Undercurrents in the S&P 500
On the surface, it was another up week for the Standard & Poor’s 500-stock index. Underneath, things were a little more complicated. Consider a version of the S&P 500 that strips out market-value biases — the “equal-weight S&P,” in which Apple matters as much as relative pipsqueaks such as Garmin and Macy’s. Analysts normally like to see the two indexes moving together, a sign the rising market is lifting all boats.
That didn’t happen in the past five days. In fact, the equal-weighted version just posted its biggest weekly drop since May, and its worst week versus the regular S&P 500 all year. The reason: While enough megacap stocks rose to keep the S&P 500 afloat, singlestock blowups were far more common than single-stock rallies. How much more? Thirteen stocks posted declines greater than 10 percent, and just three rose that much.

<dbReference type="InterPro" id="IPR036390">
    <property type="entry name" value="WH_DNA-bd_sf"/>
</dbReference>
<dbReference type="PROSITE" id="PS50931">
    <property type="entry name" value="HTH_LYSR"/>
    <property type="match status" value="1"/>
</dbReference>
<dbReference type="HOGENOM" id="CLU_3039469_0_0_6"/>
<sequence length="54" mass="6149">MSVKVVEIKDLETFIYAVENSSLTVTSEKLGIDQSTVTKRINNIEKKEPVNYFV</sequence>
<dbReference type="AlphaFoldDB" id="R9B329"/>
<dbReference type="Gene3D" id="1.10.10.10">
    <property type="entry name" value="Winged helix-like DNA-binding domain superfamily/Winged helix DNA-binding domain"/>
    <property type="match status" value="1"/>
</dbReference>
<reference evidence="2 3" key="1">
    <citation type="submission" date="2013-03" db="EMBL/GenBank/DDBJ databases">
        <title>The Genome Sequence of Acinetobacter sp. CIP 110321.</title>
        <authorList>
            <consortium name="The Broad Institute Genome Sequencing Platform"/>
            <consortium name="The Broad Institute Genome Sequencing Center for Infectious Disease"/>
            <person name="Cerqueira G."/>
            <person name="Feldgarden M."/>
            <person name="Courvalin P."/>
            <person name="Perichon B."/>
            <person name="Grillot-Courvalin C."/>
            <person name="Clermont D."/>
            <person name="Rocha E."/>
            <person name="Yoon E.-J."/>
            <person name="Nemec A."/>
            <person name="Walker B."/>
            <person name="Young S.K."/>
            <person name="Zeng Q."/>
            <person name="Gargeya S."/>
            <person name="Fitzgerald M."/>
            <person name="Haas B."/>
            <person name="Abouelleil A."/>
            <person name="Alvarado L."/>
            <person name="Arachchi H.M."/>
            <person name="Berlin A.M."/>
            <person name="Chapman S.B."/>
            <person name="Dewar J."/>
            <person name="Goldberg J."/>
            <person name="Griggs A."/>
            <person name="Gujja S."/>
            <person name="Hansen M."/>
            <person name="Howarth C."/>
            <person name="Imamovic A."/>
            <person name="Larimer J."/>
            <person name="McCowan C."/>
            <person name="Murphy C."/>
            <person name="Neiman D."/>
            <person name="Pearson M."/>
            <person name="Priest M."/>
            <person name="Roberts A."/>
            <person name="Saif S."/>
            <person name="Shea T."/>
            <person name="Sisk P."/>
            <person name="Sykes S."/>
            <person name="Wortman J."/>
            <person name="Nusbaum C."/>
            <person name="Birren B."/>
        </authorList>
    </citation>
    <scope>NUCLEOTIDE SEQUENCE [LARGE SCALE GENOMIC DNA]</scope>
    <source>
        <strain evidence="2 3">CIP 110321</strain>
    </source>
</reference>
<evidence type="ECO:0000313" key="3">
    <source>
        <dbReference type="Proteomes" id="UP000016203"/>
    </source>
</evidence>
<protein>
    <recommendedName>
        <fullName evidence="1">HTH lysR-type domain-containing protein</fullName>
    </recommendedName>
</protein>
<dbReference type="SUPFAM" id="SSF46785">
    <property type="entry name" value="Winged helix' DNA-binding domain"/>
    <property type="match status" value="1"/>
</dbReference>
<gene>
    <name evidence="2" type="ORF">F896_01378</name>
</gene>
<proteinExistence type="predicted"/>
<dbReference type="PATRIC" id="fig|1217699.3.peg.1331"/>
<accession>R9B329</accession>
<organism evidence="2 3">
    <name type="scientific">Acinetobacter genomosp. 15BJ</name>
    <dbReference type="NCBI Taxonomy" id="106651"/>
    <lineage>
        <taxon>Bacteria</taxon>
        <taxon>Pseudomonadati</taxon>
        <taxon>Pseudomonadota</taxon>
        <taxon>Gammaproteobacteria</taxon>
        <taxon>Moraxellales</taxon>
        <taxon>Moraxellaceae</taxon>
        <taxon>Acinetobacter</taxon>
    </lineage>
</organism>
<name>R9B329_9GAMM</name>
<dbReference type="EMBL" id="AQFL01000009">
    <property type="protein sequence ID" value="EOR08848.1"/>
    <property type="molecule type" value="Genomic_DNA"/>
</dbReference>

Last week, the S&P 500 climbed 0.2 percent to 2,476.83, while its equal-weight cousin slipped 0.4 percent. The Dow Jones industrial average added 262.5 points to 22,092.81, closing above 22,000 for the first time.
The treasury will sell $39 billion in threemonth bills and $33 billion in six-month bills Monday. They yielded 1.08 percent and 1.14 percent in when-issued trading. It will also sell four-week bills and $24 billion in three-year notes Tuesday, $23 billion in 10-year notes Wednesday and $15 billion of 30-year bonds Thursday.